• Occupation
  • Sick, deaf, dumb, blind, or mentally ill
  • Attending school
  • Can read and write
  • Birthplace (state or country)
  • Birthplace of parents (state or country)

How to Use the Record

To begin your search it is helpful to know the name and some other identifying information such as age or parents' names.

Search the Collection

To search the collection:
⇒Select "Browse through images" on the initial collection page
⇒Select the appropriate "County"
⇒Select the appropriate "Locality" which takes you to the images.

Look at each image comparing the information with what you already know about your ancestors to determine if the image relates to them. You may need to look at several images and compare the information about the individuals listed in those images to your ancestors to make this determination. Keep in mind:

  • There may be more than one person in the records with the same name.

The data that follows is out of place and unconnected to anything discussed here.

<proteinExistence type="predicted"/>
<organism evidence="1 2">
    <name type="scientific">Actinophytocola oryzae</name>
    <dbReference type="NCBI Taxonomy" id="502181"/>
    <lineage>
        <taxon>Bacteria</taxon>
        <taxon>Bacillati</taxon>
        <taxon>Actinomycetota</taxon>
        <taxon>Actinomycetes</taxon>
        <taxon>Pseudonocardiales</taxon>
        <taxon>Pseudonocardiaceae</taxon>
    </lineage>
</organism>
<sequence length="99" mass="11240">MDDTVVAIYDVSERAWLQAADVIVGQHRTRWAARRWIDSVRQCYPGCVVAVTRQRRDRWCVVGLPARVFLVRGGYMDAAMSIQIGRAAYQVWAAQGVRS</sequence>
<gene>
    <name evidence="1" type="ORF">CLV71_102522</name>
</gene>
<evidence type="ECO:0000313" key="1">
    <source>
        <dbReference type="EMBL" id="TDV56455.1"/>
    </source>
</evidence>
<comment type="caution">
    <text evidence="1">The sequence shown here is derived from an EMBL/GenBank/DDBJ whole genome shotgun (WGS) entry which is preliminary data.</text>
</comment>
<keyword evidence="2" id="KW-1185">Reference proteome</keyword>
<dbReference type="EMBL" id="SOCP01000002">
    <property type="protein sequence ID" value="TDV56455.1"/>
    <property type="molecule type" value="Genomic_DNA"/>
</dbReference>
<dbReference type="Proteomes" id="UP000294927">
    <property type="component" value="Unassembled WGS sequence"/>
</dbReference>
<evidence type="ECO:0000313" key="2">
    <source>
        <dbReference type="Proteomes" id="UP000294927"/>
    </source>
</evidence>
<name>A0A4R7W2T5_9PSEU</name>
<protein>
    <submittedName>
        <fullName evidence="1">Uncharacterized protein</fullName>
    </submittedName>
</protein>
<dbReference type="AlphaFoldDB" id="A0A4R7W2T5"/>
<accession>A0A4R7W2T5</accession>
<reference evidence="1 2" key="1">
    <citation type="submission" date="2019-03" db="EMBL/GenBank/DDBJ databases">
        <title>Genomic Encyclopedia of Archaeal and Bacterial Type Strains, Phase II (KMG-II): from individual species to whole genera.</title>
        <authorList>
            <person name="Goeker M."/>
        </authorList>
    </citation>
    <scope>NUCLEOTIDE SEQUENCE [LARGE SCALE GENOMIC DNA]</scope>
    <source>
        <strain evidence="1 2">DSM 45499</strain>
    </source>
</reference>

• You may not be sure of your own ancestor’s name.
  • Your ancestor may have used different names or variations of their name throughout their life.

Using the Information

When you have located your ancestor in the census, carefully evaluate each piece of information about them. These pieces of information may give you new biographical details that can lead you to other records about your ancestors. For example:

  • Use the age listed to determine an approximate birth date. This date along with the place of birth can help you find a birth record.
  • Use the race information to find records related to that ethnicity such as records of the Freedman’s Bureau or Indian censuses.